Eye Movement Desensitisation and Reprocessing (more commonly known as EMDR) is a very effective psychological intervention which is used to treat individuals who have experienced psychological difficulties arising from traumatic experiences. Such experiences might include events which involve physical harm and/or a threat to life safety such as car traffic accidents, childhood abuse, rape, war trauma, natural disasters and violence but can also include less obvious traumatic events often originating in shock, humiliation or loss which can result in prolonged, low grade distress.
EMDR was developed by the American psychologist, Dr Francine Shapiro, in the 1980s and today is approved in the UK by the National Institute for Health and Care Excellence (NICE) for treating Post Traumatic Stress Disorder (PTSD).


How Does EMDR work?

When a person is involved in a distressing event, they may feel overwhelmed and their brain may be unable to process the information like a normal memory. The distressing memory seems to become frozen on a neurological level and subsequently the memory is inadequately processed and stored in an isolated network.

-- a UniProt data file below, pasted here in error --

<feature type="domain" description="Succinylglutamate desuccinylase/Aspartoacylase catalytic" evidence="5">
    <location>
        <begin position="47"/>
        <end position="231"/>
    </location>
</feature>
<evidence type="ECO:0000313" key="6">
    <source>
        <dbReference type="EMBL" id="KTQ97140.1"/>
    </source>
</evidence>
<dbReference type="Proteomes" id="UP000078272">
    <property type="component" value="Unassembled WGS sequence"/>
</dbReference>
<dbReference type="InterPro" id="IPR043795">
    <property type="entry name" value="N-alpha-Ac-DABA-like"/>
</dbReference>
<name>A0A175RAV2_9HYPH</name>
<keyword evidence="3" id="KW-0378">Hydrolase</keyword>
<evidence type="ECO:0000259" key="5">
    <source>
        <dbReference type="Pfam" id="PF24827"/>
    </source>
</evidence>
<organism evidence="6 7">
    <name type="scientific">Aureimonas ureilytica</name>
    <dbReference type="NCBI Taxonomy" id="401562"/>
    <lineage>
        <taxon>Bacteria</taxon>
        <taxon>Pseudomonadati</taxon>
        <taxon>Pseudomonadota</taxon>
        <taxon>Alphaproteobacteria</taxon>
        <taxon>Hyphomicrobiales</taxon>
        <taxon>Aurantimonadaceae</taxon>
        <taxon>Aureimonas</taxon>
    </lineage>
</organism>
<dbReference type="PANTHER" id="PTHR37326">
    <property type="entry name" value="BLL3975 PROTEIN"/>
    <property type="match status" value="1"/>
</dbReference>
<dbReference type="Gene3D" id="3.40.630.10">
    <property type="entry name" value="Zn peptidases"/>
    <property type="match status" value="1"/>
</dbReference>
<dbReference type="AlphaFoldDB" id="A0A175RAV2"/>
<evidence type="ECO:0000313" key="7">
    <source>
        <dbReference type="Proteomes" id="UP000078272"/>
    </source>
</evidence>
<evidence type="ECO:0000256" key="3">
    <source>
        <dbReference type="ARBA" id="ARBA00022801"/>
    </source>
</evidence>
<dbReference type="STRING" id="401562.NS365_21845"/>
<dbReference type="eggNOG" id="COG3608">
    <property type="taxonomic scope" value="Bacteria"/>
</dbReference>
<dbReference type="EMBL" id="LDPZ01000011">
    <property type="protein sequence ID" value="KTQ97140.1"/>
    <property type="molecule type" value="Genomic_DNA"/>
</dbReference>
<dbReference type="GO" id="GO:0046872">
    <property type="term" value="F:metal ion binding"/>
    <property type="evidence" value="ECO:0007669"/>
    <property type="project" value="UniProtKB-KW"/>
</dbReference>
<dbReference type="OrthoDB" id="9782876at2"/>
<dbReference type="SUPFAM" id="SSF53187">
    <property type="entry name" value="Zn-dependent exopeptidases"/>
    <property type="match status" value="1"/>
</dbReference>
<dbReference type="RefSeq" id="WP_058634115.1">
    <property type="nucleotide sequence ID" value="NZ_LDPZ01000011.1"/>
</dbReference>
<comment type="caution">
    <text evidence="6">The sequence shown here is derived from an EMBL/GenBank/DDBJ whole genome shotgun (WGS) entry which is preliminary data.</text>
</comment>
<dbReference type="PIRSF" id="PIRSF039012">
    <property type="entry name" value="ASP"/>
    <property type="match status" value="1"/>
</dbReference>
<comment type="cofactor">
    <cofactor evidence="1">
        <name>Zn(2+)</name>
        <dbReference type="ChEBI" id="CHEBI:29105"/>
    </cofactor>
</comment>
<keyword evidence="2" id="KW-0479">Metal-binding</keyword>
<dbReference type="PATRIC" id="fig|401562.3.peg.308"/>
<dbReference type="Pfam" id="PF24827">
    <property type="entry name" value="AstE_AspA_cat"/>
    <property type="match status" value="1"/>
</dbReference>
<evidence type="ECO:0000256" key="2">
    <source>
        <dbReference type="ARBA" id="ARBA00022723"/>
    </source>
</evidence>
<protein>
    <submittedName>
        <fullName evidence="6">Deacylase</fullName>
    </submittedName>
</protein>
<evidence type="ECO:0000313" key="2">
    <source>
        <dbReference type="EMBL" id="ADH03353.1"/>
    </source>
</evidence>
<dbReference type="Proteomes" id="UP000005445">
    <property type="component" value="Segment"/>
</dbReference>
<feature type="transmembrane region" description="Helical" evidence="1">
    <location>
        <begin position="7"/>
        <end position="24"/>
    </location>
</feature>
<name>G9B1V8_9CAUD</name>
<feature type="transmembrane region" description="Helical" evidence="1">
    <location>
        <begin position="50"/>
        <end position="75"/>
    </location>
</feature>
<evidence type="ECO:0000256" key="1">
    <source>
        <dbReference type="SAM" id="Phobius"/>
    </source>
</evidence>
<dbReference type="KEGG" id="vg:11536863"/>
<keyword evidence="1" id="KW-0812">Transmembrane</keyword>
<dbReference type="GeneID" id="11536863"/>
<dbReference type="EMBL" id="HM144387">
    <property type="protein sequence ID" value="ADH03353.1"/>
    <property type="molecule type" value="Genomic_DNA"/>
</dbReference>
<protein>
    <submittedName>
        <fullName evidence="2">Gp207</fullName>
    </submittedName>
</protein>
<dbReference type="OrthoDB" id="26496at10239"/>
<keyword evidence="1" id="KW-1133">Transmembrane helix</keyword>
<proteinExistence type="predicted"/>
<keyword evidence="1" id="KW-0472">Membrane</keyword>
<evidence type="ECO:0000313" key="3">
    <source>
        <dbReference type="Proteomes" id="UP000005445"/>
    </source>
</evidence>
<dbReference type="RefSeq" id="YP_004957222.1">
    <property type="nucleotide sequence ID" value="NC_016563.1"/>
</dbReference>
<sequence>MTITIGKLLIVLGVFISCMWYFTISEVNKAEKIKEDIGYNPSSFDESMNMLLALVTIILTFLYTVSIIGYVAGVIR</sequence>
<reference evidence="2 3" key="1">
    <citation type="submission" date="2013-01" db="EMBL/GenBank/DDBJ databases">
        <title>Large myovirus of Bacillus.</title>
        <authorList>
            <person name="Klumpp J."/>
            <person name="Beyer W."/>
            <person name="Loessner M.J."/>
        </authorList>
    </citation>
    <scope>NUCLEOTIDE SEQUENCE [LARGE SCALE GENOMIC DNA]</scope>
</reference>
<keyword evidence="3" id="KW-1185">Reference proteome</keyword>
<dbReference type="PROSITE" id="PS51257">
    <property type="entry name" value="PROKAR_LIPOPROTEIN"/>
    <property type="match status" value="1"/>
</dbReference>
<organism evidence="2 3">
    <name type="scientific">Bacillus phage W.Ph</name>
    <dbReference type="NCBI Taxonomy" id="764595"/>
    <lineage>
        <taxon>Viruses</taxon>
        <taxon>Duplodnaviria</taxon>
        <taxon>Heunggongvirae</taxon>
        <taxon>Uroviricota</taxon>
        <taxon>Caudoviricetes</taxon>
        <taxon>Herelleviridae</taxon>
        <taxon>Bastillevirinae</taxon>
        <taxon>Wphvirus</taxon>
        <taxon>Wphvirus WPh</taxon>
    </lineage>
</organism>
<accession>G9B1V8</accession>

The goal of EMDR therapy is to properly process these traumatic memories, reducing their impact, alleviating emotional and psychological distress and helping clients to develop coping mechanisms.
An essential part of EMDR treatment is the use of what is known as ‘bilateral stimulation’ of the brain, the alternating left-right brain stimulation which can be done with eye movements, sounds or taps. This process stimulates the frozen or blocked memories, allowing them to process and heal. The distressing memories seem to lose their intensity (desensitise), and become less distressing and more like ordinary memories.

For more information about EMDR see:
EMDR UK and Ireland

NICE Guidelines on PTSD

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